Hanover University conducted a similar study, but it focused on the anxiety felt when wearing different types of makeup in different situations.  It mentions the fact that makeup is a quick method to making one feel more confident about themselves as opposed to deciding to diet or exercise more.  Generally, makeup usage starts during the adolescent years when girls become more concerned with their femininity, and it continues on, especially during the college years.

The researcher asked four college aged women to fill out a survey about their confidence levels when going to class in their normal “class” makeup and out in their normal “out” makeup and then they reversed the two.  The hypothesis the researchers mentioned was that matching the makeup to the situation would create the lowest levels of anxiety, but the results showed that the lowest anxiety levels always occurred whenever the women were wearing their “out” makeup.  Since there were only four women, more research would need to be done because the sample size was not necessarily wide enough.  Additionally, all the women were Caucasian which raises the question of whether the effects of makeup differ among different races.

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A third paper, “Why women use makeup: Implication of psychological traits in makeup functions,” found that there are two main reasons behind the use of makeup.  These are categorized as “camouflage” and “seduction.”  Those in the first group tend to be less confident and use cosmetics as confidence boosters, while the women in the second group tend to be more sociable and use makeup “to allure.”  The studies conducted used a large sample size, and found that the results were statistically significant in proving that there are different uses for makeup depending on “emotional and psychological profiles.”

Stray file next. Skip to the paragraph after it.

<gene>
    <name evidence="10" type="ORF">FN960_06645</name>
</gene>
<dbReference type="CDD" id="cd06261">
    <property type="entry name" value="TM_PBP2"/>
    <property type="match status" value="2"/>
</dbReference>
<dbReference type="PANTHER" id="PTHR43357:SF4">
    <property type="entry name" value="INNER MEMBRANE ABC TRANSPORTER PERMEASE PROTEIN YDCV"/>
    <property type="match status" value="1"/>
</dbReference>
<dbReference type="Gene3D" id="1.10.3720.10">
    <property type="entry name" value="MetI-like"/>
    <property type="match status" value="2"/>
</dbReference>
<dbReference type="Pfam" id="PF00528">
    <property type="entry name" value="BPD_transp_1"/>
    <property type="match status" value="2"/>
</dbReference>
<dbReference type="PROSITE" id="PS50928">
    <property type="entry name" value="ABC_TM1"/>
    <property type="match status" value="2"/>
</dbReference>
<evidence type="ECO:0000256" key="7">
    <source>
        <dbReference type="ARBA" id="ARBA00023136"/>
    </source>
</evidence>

These studies all provide interesting insight as to why women use makeup.  It appears that it boosts their confidence, hides insecurities, and helps them to feel more feminine.  However, it would be interesting to examine why some women cannot stop using makeup once they start and others can, whether women who do not wear makeup are as confident as women who do while they are wearing it, and how the usage and effects of makeup vary between races.

Most studies correlate the self-confidence issues and use of makeup with the beauty industry.  As a result, some companies are now taking action to project the image that the “real you” is beautiful.  Dove’s advertisement summarizes the ideas of self perception that many of the studies observed with their commercial, Dove Real Beauty Sketches, which were meant to act as a social experiment.  The results of the video, demonstrate why the use of makeup is so prevalent in our society.